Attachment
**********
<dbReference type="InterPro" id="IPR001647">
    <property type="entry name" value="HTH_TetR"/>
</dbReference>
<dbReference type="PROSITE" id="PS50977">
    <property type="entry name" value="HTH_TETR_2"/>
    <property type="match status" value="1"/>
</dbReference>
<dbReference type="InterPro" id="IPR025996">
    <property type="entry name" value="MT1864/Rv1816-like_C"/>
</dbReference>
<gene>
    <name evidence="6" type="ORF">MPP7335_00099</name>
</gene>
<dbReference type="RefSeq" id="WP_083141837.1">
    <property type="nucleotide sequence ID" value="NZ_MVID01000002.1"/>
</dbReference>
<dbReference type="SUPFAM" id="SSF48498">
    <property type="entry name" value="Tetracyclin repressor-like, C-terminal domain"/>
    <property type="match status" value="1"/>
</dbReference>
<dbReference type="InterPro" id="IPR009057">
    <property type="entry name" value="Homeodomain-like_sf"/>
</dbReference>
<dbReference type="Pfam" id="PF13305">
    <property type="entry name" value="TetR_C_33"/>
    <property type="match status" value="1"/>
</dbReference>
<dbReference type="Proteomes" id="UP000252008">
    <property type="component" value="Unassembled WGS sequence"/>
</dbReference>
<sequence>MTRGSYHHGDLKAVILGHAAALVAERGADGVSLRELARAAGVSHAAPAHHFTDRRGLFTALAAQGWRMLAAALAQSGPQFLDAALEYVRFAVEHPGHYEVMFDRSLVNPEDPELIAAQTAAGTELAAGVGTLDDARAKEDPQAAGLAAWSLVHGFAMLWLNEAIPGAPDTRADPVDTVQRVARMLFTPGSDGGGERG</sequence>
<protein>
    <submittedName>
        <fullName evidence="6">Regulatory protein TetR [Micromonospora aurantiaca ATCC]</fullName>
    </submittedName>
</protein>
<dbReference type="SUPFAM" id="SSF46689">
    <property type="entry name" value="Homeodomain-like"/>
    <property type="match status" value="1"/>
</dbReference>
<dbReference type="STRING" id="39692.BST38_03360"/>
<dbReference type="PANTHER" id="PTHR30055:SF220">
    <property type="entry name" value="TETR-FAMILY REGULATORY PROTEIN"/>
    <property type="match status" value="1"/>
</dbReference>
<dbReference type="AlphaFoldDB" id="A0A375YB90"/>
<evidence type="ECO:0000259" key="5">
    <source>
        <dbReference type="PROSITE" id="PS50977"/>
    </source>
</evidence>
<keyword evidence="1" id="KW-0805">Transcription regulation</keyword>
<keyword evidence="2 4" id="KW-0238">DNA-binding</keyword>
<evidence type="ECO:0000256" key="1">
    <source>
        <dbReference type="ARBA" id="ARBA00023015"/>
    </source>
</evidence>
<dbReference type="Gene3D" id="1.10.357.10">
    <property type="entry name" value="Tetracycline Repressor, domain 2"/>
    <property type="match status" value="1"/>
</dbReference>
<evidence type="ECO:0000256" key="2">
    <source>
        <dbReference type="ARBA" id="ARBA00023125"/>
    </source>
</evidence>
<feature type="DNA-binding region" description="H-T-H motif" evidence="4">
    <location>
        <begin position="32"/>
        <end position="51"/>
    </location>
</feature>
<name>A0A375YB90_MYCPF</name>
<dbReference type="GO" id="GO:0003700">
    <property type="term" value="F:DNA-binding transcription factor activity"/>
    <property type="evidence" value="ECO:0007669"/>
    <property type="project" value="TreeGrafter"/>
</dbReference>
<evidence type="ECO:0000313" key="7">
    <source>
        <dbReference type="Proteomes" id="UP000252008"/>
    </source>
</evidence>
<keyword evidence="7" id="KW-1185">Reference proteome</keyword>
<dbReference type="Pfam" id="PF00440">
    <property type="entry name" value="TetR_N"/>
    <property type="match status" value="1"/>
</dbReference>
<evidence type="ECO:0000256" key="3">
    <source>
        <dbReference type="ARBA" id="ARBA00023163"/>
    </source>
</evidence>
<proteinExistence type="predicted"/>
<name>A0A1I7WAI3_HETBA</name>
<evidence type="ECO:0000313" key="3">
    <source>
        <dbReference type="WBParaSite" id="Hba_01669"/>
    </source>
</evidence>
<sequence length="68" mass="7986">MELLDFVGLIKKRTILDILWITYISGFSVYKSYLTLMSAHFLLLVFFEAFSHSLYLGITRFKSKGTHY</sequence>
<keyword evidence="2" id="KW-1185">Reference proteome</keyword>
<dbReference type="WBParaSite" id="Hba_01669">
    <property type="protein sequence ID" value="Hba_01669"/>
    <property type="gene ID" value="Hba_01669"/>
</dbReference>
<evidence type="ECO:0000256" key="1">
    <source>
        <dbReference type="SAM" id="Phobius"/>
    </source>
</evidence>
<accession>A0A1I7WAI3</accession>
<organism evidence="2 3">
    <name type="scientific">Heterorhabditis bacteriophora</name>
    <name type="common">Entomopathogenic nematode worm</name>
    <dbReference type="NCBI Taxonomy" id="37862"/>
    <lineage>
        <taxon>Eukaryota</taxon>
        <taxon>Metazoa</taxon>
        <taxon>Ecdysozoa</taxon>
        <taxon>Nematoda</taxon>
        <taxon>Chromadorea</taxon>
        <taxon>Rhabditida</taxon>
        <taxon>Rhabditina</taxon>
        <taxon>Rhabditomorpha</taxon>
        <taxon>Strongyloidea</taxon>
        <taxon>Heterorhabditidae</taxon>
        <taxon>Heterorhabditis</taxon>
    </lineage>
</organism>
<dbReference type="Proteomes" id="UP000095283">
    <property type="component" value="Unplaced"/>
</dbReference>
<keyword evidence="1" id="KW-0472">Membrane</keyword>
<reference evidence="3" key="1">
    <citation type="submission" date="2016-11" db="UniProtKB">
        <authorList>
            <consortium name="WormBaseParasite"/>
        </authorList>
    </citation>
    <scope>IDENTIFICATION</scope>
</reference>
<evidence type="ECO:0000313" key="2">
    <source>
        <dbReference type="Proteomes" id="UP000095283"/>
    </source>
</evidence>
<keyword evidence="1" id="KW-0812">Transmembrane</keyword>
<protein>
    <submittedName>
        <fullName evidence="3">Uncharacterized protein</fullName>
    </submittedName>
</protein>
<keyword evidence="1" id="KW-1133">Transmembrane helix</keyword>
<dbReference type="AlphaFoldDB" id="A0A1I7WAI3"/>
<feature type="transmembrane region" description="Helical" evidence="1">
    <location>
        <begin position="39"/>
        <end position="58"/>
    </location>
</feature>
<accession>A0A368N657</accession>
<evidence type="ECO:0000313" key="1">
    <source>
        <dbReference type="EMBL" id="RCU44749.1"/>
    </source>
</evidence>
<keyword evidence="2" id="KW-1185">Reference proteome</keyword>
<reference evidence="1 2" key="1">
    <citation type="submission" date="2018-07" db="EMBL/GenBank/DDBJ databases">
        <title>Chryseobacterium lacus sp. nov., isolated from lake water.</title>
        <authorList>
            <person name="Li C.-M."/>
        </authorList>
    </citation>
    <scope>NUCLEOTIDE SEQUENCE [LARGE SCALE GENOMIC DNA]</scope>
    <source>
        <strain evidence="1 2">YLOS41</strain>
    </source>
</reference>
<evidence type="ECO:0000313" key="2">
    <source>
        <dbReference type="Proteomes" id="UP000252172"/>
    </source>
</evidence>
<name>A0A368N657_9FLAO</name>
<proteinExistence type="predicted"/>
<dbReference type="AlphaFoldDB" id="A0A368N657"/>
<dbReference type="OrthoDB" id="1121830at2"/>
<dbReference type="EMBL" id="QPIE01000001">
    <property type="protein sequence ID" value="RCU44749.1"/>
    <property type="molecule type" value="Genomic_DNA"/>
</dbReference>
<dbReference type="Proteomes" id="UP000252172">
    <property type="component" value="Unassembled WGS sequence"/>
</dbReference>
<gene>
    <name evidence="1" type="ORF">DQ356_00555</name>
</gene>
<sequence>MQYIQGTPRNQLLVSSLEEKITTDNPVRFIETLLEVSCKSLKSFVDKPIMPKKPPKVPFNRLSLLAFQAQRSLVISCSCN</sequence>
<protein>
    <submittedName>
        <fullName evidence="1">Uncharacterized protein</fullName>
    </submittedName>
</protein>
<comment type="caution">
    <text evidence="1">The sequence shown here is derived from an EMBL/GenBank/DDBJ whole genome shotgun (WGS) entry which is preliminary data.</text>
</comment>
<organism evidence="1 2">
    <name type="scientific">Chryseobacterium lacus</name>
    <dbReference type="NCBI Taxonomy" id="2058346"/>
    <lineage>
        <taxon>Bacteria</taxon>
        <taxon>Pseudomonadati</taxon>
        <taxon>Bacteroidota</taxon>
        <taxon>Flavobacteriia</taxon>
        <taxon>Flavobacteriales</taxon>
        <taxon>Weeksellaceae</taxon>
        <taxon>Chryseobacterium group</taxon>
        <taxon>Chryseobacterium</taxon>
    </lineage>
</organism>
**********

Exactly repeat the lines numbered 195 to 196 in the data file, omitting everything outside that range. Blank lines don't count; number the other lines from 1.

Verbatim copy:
<dbReference type="Proteomes" id="UP000252172">
    <property type="component" value="Unassembled WGS sequence"/>